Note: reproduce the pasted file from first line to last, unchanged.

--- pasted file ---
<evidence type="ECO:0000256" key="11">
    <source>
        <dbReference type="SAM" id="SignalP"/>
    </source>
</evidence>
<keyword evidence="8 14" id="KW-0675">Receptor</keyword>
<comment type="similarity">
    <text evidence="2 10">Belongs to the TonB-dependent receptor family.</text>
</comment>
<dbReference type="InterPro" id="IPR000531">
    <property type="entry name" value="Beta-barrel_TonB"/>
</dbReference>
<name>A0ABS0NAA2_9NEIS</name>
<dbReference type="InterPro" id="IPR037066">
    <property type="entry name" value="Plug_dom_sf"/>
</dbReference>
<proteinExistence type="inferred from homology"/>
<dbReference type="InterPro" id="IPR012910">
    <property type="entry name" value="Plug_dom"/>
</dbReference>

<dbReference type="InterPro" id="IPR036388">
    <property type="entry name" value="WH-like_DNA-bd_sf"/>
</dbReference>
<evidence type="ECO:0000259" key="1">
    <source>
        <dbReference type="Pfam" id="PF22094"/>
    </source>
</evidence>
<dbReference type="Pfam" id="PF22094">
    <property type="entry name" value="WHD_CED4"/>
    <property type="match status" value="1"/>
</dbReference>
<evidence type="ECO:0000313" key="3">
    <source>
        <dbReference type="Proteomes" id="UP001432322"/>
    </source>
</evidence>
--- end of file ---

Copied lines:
<evidence type="ECO:0000256" key="11">
    <source>
        <dbReference type="SAM" id="SignalP"/>
    </source>
</evidence>
<keyword evidence="8 14" id="KW-0675">Receptor</keyword>
<comment type="similarity">
    <text evidence="2 10">Belongs to the TonB-dependent receptor family.</text>
</comment>
<dbReference type="InterPro" id="IPR000531">
    <property type="entry name" value="Beta-barrel_TonB"/>
</dbReference>
<name>A0ABS0NAA2_9NEIS</name>
<dbReference type="InterPro" id="IPR037066">
    <property type="entry name" value="Plug_dom_sf"/>
</dbReference>
<proteinExistence type="inferred from homology"/>
<dbReference type="InterPro" id="IPR012910">
    <property type="entry name" value="Plug_dom"/>
</dbReference>

<dbReference type="InterPro" id="IPR036388">
    <property type="entry name" value="WH-like_DNA-bd_sf"/>
</dbReference>
<evidence type="ECO:0000259" key="1">
    <source>
        <dbReference type="Pfam" id="PF22094"/>
    </source>
</evidence>
<dbReference type="Pfam" id="PF22094">
    <property type="entry name" value="WHD_CED4"/>
    <property type="match status" value="1"/>
</dbReference>
<evidence type="ECO:0000313" key="3">
    <source>
        <dbReference type="Proteomes" id="UP001432322"/>
    </source>
</evidence>